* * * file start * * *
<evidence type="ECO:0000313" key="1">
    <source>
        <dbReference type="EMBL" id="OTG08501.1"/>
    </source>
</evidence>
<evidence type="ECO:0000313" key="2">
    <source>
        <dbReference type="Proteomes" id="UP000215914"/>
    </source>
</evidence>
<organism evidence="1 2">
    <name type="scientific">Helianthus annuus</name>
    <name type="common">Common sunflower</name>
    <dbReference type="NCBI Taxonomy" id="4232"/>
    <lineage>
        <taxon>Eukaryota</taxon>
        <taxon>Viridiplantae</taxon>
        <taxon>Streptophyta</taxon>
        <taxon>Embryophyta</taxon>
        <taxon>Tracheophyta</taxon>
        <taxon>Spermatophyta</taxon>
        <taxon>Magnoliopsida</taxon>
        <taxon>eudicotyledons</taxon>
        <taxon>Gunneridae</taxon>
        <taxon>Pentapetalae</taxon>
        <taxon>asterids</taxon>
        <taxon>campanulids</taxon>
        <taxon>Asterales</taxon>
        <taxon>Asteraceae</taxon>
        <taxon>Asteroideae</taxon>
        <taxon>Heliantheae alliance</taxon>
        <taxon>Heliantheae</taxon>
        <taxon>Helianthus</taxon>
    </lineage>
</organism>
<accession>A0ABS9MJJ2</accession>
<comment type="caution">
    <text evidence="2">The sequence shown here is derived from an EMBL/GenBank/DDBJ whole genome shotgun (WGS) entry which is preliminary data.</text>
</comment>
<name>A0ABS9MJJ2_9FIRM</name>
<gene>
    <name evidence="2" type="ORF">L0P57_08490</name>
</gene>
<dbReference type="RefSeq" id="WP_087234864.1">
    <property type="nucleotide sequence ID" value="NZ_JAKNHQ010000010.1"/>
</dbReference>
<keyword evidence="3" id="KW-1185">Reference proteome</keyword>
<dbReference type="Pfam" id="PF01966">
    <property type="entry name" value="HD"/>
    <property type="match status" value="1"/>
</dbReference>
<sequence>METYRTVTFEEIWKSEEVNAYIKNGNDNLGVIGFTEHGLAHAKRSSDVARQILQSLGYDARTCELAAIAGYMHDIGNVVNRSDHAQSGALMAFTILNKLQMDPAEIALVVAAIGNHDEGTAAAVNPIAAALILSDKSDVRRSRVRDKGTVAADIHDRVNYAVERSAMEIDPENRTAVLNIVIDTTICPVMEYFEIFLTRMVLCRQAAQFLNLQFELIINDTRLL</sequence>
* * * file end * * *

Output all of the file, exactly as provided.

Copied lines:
<evidence type="ECO:0000313" key="1">
    <source>
        <dbReference type="EMBL" id="OTG08501.1"/>
    </source>
</evidence>
<evidence type="ECO:0000313" key="2">
    <source>
        <dbReference type="Proteomes" id="UP000215914"/>
    </source>
</evidence>
<organism evidence="1 2">
    <name type="scientific">Helianthus annuus</name>
    <name type="common">Common sunflower</name>
    <dbReference type="NCBI Taxonomy" id="4232"/>
    <lineage>
        <taxon>Eukaryota</taxon>
        <taxon>Viridiplantae</taxon>
        <taxon>Streptophyta</taxon>
        <taxon>Embryophyta</taxon>
        <taxon>Tracheophyta</taxon>
        <taxon>Spermatophyta</taxon>
        <taxon>Magnoliopsida</taxon>
        <taxon>eudicotyledons</taxon>
        <taxon>Gunneridae</taxon>
        <taxon>Pentapetalae</taxon>
        <taxon>asterids</taxon>
        <taxon>campanulids</taxon>
        <taxon>Asterales</taxon>
        <taxon>Asteraceae</taxon>
        <taxon>Asteroideae</taxon>
        <taxon>Heliantheae alliance</taxon>
        <taxon>Heliantheae</taxon>
        <taxon>Helianthus</taxon>
    </lineage>
</organism>
<accession>A0ABS9MJJ2</accession>
<comment type="caution">
    <text evidence="2">The sequence shown here is derived from an EMBL/GenBank/DDBJ whole genome shotgun (WGS) entry which is preliminary data.</text>
</comment>
<name>A0ABS9MJJ2_9FIRM</name>
<gene>
    <name evidence="2" type="ORF">L0P57_08490</name>
</gene>
<dbReference type="RefSeq" id="WP_087234864.1">
    <property type="nucleotide sequence ID" value="NZ_JAKNHQ010000010.1"/>
</dbReference>
<keyword evidence="3" id="KW-1185">Reference proteome</keyword>
<dbReference type="Pfam" id="PF01966">
    <property type="entry name" value="HD"/>
    <property type="match status" value="1"/>
</dbReference>
<sequence>METYRTVTFEEIWKSEEVNAYIKNGNDNLGVIGFTEHGLAHAKRSSDVARQILQSLGYDARTCELAAIAGYMHDIGNVVNRSDHAQSGALMAFTILNKLQMDPAEIALVVAAIGNHDEGTAAAVNPIAAALILSDKSDVRRSRVRDKGTVAADIHDRVNYAVERSAMEIDPENRTAVLNIVIDTTICPVMEYFEIFLTRMVLCRQAAQFLNLQFELIINDTRLL</sequence>